Thursday, November 27, 2008

Obama brand has local roots

A liberal think tank helping to shape the incoming Obama administration's personnel and policy owes its existence in part to a pair of East Bay billionaire banking moguls.

Herb and Marion Sandler made their fortune by building Oakland-based Golden West Financial Corp. — parent company of World Savings Bank — into one of the nation's largest savings and loans, before selling it to Wachovia Bank two years ago for $24.2 billion.

But of all their investments, helping to launch the Center for American Progress in 2003 and helping to bankroll it since — in total, an estimated $20 million — could prove most far-reaching. Professor Larry Sabato, director of the University of Virginia's Center for Politics, said the Sandlers must be pleased with the crop that has grown from their seed money.

"Why do you form a think tank like that? In order to influence the policy and personnel of your party's next administration, and obviously they've done that," he said. "It's obvious they've had an impact, and a major one. "... To have this many people associated with the organization being tapped in senior positions is impressive."

For example:

Center for American Progress president and CEO, former Clinton White House Chief of Staff John Podesta, is now on leave, serving as one of three co-leaders of President-elect Barack Obama's transition team.

Former CAP Executive Vice President of Policy Melody Barnes, a Advertisementlongtime aide to U.S. Sen. Ted Kennedy, D-Mass., is one of three co-leaders of Obama's agency-review team, overseeing the incoming administration's department-by-department changes.

CAP distinguished senior fellow Tom Daschle, the former Senate majority leader from South Dakota, has been selected as Obama's secretary of health and human services.

The list goes on. And lest one think all Obama administration roads will run through CAP's H Street office only up until Inauguration Day, Podesta has ruled out taking any administration post himself — a sign that he hopes CAP will be the predominant policy clearinghouse that shapes this presidency's policies, much as the Heritage Foundation did for President Ronald Reagan, the Progressive Policy Institute did for President Bill Clinton and the American Enterprise Institute did for President George W. Bush.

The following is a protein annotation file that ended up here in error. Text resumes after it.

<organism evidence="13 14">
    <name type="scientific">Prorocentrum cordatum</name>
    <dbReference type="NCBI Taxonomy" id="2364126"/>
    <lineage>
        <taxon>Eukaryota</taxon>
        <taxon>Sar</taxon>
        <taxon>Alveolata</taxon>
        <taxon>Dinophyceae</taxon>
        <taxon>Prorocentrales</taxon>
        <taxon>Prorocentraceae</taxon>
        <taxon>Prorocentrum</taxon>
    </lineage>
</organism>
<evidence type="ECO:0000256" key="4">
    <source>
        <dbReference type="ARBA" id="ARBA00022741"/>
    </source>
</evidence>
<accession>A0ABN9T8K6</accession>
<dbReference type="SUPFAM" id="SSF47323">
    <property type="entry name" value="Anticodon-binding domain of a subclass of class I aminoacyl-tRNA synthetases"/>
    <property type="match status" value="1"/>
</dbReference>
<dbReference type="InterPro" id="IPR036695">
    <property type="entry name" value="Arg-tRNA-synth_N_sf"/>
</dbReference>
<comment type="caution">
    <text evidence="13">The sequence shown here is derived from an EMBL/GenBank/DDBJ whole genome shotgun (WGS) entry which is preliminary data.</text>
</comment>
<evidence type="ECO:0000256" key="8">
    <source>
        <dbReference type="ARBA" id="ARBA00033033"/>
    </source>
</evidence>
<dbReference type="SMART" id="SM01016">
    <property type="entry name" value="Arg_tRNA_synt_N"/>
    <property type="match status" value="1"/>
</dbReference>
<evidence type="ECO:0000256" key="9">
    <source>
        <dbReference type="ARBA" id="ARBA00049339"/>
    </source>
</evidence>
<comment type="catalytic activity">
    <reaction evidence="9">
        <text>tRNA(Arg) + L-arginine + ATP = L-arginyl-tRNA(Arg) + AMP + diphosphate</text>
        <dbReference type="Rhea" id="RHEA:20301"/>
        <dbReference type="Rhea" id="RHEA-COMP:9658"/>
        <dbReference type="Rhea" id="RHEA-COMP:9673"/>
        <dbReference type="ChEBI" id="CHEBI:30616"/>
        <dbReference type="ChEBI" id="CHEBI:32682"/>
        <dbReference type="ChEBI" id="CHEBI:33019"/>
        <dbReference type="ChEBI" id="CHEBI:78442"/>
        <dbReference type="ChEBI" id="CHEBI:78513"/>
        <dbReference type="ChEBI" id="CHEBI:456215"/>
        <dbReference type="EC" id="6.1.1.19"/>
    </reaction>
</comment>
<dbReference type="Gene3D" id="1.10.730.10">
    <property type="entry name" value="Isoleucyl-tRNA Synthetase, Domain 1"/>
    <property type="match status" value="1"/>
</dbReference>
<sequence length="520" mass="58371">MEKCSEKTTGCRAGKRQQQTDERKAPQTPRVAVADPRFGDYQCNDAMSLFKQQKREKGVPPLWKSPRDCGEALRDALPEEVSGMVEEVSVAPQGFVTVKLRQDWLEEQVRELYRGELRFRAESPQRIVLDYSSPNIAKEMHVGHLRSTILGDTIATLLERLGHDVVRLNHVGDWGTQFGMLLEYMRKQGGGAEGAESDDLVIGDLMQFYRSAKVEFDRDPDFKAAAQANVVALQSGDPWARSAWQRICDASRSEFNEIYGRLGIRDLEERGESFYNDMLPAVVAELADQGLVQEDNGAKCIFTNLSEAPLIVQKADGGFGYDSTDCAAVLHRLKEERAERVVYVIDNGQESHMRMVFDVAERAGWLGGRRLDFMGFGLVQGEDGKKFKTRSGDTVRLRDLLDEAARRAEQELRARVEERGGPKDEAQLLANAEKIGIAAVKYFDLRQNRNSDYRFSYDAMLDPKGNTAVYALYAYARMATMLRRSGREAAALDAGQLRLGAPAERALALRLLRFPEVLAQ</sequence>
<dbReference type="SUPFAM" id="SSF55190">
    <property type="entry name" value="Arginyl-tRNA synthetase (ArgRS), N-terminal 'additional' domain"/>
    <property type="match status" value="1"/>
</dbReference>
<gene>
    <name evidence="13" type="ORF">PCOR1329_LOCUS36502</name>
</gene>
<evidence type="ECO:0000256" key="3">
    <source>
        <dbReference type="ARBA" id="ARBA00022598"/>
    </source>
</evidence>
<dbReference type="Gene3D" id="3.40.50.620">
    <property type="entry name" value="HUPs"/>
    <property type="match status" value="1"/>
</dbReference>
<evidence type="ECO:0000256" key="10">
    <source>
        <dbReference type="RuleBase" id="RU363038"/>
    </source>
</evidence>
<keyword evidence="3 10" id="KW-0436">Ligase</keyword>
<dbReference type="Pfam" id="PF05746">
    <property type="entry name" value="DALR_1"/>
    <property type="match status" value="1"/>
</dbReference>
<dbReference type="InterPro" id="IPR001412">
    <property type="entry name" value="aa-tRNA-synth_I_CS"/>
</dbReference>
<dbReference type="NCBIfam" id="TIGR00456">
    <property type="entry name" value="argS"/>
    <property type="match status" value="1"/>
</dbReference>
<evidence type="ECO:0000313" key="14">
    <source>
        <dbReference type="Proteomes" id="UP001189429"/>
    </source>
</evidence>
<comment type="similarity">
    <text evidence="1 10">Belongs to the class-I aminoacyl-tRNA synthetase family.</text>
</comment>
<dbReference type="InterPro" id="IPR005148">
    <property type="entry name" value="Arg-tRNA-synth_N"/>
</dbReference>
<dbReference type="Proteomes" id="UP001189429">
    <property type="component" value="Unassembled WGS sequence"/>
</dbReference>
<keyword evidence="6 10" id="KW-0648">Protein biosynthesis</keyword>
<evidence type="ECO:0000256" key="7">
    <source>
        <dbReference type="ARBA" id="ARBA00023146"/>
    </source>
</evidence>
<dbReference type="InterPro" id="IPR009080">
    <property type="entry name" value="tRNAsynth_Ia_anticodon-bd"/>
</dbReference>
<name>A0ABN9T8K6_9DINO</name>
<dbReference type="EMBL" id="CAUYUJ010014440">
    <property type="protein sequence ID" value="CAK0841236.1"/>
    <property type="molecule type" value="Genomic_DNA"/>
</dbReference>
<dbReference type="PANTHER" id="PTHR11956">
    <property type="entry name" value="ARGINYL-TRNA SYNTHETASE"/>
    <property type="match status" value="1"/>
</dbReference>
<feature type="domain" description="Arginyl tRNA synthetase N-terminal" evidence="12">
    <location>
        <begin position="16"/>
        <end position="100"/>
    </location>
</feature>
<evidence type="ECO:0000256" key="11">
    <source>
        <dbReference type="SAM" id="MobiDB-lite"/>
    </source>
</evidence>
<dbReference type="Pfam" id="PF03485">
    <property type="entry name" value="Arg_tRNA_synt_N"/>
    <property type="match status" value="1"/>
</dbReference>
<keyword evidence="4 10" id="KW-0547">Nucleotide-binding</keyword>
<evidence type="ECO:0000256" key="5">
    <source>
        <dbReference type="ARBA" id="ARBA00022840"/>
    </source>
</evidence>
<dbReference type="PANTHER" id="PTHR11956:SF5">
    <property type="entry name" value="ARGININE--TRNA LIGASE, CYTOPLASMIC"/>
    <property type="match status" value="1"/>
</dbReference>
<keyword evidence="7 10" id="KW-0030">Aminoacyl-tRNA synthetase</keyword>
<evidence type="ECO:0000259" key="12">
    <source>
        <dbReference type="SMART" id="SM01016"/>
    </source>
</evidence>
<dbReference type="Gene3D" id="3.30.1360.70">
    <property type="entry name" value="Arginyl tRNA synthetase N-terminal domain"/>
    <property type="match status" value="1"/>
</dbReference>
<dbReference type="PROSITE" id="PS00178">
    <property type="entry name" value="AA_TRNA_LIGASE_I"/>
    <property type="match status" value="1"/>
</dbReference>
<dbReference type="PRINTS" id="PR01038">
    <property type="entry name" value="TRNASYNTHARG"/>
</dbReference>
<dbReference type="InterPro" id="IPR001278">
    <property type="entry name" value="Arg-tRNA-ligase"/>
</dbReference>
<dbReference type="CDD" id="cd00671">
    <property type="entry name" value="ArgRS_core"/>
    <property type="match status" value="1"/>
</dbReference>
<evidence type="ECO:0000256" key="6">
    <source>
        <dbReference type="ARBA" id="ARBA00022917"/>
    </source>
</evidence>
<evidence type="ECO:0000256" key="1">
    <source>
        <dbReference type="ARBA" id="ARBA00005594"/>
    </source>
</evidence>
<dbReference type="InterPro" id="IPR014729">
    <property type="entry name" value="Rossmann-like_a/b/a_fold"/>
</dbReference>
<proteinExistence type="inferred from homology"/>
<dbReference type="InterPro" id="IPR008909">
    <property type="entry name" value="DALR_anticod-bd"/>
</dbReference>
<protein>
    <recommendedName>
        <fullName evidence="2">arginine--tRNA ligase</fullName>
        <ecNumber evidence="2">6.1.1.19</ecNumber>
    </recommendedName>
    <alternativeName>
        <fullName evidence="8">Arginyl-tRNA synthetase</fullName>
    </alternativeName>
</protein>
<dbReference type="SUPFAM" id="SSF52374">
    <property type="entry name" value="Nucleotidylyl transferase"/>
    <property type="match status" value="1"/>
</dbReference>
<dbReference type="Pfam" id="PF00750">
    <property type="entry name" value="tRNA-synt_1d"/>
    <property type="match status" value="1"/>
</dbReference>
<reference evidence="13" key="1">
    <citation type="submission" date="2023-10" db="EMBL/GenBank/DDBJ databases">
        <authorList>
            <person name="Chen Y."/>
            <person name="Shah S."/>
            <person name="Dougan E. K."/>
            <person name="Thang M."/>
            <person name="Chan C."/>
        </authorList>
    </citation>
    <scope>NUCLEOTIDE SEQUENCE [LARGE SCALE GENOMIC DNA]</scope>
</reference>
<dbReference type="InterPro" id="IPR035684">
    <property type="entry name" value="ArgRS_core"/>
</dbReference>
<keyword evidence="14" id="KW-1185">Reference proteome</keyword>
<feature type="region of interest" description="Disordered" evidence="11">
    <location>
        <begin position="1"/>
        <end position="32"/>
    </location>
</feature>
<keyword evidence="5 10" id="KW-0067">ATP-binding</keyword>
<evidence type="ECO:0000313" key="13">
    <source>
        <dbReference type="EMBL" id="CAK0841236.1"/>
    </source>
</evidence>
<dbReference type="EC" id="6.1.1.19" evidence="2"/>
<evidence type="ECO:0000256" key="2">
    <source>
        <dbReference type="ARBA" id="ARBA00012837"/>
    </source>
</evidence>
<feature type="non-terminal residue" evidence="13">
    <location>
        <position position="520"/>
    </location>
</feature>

The always-prolific center seems to have kicked into overdrive in recent weeks, producing an avalanche of white papers, conference calls and events on such topics as relations with Pakistan, protecting U.S. chemical facilities from terrorist attacks, and using energy efficiency investments to kick-start the sagging economy.

"Clearly the people who were interested in creating this kind of foundation were interested in having this kind of influence," said Jack Knott, dean of the University of Southern California's School of Planning, Policy and Development and an adviser to its Center on Philanthropy and Public Policy.

Knott said CAP denotes something new, in that most private foundations that have found significant funding and achieved success in helping frame an administration's personnel and policy have been politically conservative.

Democrats "have had party-based think tanks, but not as much this kind of independent think tank, and I think for them (CAP's benefactors), this is exactly what they were hoping for," he said.

Herb and Marion Sandler, 77 and 78, respectively, are among CAP's biggest benefactors; others reportedly include financier George Soros, insurance mogul Peter Lewis and real estate heir-movie mogul Steve Bing.

And CAP is but one of the Sandlers' progressive policy investments; they've also given significantly to the American Civil Liberties Union, MoveOn.org, America Votes, ACORN, the Rocky Mountain Institute, Human Rights Watch and many other organizations. They've supported such causes for a long time, but stepped up their philanthropy since selling Golden West in 2006 and dumping almost $1.3 billion into their San Francisco-based Sandler Family Supporting Foundation to dole out to their favorite causes.

But the Sandlers' specific interest in CAP has been clear; Marion Sandler remains one of its eight directors.

The Sandlers didn't answer a request for an interview for this article.

They've taken some heat in recent months, accused by some of irresponsibly offering the kind of adjustable-rate mortgages that have put so many homeowners in danger of foreclosure in the past two years; critics accused them of dumping this bad debt on Wachovia, which went belly-up and agreed to be sold to Wells Fargo in early October. The Sandlers have defended their business practices, contending their loans weren't made to borrowers with bad, "subprime" credit records and didn't drag down Wachovia.



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